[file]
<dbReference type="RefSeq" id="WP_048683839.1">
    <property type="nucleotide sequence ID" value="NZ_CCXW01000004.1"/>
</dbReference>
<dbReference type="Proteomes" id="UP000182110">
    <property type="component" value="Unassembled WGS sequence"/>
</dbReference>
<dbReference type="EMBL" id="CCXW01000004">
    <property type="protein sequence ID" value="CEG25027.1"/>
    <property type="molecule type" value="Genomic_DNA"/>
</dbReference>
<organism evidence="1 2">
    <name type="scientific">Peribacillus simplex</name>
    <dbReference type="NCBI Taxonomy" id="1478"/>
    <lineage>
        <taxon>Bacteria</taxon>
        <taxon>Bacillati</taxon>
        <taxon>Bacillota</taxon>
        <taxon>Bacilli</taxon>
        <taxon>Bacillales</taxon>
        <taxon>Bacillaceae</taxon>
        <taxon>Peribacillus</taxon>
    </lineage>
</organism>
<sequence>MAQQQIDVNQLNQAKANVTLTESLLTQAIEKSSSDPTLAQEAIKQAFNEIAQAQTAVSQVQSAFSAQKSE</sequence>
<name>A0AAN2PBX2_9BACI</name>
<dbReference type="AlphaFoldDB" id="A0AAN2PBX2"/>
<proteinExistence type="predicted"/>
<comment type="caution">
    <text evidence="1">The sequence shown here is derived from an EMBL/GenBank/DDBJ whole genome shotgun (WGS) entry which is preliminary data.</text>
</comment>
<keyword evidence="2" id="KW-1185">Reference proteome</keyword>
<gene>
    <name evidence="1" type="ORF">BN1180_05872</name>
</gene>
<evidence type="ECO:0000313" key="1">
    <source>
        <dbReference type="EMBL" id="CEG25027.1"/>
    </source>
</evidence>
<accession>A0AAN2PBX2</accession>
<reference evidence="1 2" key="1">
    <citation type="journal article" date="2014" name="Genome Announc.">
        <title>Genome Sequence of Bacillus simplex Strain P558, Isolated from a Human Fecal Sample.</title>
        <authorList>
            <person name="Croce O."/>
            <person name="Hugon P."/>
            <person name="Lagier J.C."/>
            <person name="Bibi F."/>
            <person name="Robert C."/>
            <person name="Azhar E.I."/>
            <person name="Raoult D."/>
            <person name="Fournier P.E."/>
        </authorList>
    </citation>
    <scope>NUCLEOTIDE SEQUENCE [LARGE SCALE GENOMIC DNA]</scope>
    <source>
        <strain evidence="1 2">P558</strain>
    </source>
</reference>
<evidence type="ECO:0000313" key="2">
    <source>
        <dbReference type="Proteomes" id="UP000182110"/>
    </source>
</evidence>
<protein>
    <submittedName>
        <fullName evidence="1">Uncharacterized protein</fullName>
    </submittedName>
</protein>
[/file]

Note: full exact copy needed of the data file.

<dbReference type="RefSeq" id="WP_048683839.1">
    <property type="nucleotide sequence ID" value="NZ_CCXW01000004.1"/>
</dbReference>
<dbReference type="Proteomes" id="UP000182110">
    <property type="component" value="Unassembled WGS sequence"/>
</dbReference>
<dbReference type="EMBL" id="CCXW01000004">
    <property type="protein sequence ID" value="CEG25027.1"/>
    <property type="molecule type" value="Genomic_DNA"/>
</dbReference>
<organism evidence="1 2">
    <name type="scientific">Peribacillus simplex</name>
    <dbReference type="NCBI Taxonomy" id="1478"/>
    <lineage>
        <taxon>Bacteria</taxon>
        <taxon>Bacillati</taxon>
        <taxon>Bacillota</taxon>
        <taxon>Bacilli</taxon>
        <taxon>Bacillales</taxon>
        <taxon>Bacillaceae</taxon>
        <taxon>Peribacillus</taxon>
    </lineage>
</organism>
<sequence>MAQQQIDVNQLNQAKANVTLTESLLTQAIEKSSSDPTLAQEAIKQAFNEIAQAQTAVSQVQSAFSAQKSE</sequence>
<name>A0AAN2PBX2_9BACI</name>
<dbReference type="AlphaFoldDB" id="A0AAN2PBX2"/>
<proteinExistence type="predicted"/>
<comment type="caution">
    <text evidence="1">The sequence shown here is derived from an EMBL/GenBank/DDBJ whole genome shotgun (WGS) entry which is preliminary data.</text>
</comment>
<keyword evidence="2" id="KW-1185">Reference proteome</keyword>
<gene>
    <name evidence="1" type="ORF">BN1180_05872</name>
</gene>
<evidence type="ECO:0000313" key="1">
    <source>
        <dbReference type="EMBL" id="CEG25027.1"/>
    </source>
</evidence>
<accession>A0AAN2PBX2</accession>
<reference evidence="1 2" key="1">
    <citation type="journal article" date="2014" name="Genome Announc.">
        <title>Genome Sequence of Bacillus simplex Strain P558, Isolated from a Human Fecal Sample.</title>
        <authorList>
            <person name="Croce O."/>
            <person name="Hugon P."/>
            <person name="Lagier J.C."/>
            <person name="Bibi F."/>
            <person name="Robert C."/>
            <person name="Azhar E.I."/>
            <person name="Raoult D."/>
            <person name="Fournier P.E."/>
        </authorList>
    </citation>
    <scope>NUCLEOTIDE SEQUENCE [LARGE SCALE GENOMIC DNA]</scope>
    <source>
        <strain evidence="1 2">P558</strain>
    </source>
</reference>
<evidence type="ECO:0000313" key="2">
    <source>
        <dbReference type="Proteomes" id="UP000182110"/>
    </source>
</evidence>
<protein>
    <submittedName>
        <fullName evidence="1">Uncharacterized protein</fullName>
    </submittedName>
</protein>